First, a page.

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The First 100,000 Years of the Universe

By David Reneke

Astronomers view the first 100,000 years of the universe, and NASA outlines the scientific goals for a future landed spacecraft mission to Europa.

The full text of this article can be purchased from Informit.

A new analysis of cosmic microwave background (CMB) radiation data by researchers with the Lawrence Berkeley National Laboratory has taken the furthest look back through time yet – 100,000–300,000 years after the Big Bang – and provided tantalising new hints of what might have happened.

“We found that the standard picture of an early universe, in which radiation domination was followed by matter domination, holds to a testable level using the new data, but there are hints that radiation didn’t give way to matter exactly as expected,” says Eric Linder of the Supernova Cosmology Project. “There appears to be an excess dash of radiation that is not due to CMB photons.”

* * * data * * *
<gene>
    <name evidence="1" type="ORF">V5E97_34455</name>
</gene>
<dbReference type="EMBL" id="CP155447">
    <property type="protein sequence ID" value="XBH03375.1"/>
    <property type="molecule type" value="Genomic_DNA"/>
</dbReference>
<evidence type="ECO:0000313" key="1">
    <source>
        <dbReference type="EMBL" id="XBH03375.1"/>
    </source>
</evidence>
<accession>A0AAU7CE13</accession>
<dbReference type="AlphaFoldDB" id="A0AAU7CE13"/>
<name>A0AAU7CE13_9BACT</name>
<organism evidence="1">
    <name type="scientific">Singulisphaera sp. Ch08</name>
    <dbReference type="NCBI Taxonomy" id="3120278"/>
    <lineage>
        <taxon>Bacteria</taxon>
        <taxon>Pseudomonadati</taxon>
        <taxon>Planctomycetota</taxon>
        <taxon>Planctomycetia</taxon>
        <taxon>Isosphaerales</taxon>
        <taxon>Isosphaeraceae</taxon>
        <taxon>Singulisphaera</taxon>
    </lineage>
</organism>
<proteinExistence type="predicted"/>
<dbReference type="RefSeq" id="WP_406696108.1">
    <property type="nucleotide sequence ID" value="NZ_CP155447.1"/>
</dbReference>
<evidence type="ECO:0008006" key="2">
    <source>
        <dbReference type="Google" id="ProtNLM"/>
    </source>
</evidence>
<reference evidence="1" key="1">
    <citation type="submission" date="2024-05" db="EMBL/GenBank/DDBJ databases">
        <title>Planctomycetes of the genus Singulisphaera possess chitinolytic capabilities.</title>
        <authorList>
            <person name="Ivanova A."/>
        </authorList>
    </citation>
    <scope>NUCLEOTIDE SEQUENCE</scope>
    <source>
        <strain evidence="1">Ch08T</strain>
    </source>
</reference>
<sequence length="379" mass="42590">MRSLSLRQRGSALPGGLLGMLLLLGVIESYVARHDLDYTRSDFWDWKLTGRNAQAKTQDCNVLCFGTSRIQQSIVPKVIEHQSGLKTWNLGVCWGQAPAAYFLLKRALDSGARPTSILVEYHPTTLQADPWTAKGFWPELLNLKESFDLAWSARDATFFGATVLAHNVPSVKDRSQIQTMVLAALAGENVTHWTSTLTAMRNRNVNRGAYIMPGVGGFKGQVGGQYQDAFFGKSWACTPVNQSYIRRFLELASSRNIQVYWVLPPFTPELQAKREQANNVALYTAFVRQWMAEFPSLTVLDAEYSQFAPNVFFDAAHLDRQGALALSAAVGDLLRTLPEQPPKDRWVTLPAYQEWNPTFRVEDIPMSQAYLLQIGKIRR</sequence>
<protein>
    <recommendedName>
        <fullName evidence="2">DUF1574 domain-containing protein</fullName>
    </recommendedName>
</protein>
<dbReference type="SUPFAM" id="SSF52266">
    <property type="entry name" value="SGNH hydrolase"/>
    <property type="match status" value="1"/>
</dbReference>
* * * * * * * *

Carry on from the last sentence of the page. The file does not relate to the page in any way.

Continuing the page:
Our knowledge of the Big Bang and the early formation of the universe stems almost entirely from measurements of the CMB, primordial photons set free when the universe cooled enough for particles of radiation and matter to separate. These measurements reveal the CMB’s influence on the growth and development of the large-scale structure we see in the universe today.

Linder’s team analysed satellite data from the European Space Agency’s Planck mission and NASA’s Wilkinson Microwave Anisotropy Probe, which pushed CMB measurements to higher resolution, lower noise and more sky coverage than ever before. “While our analysis shows the CMB photon relic afterglow of the Big Bang being followed...

The full text of this article can be purchased from Informit.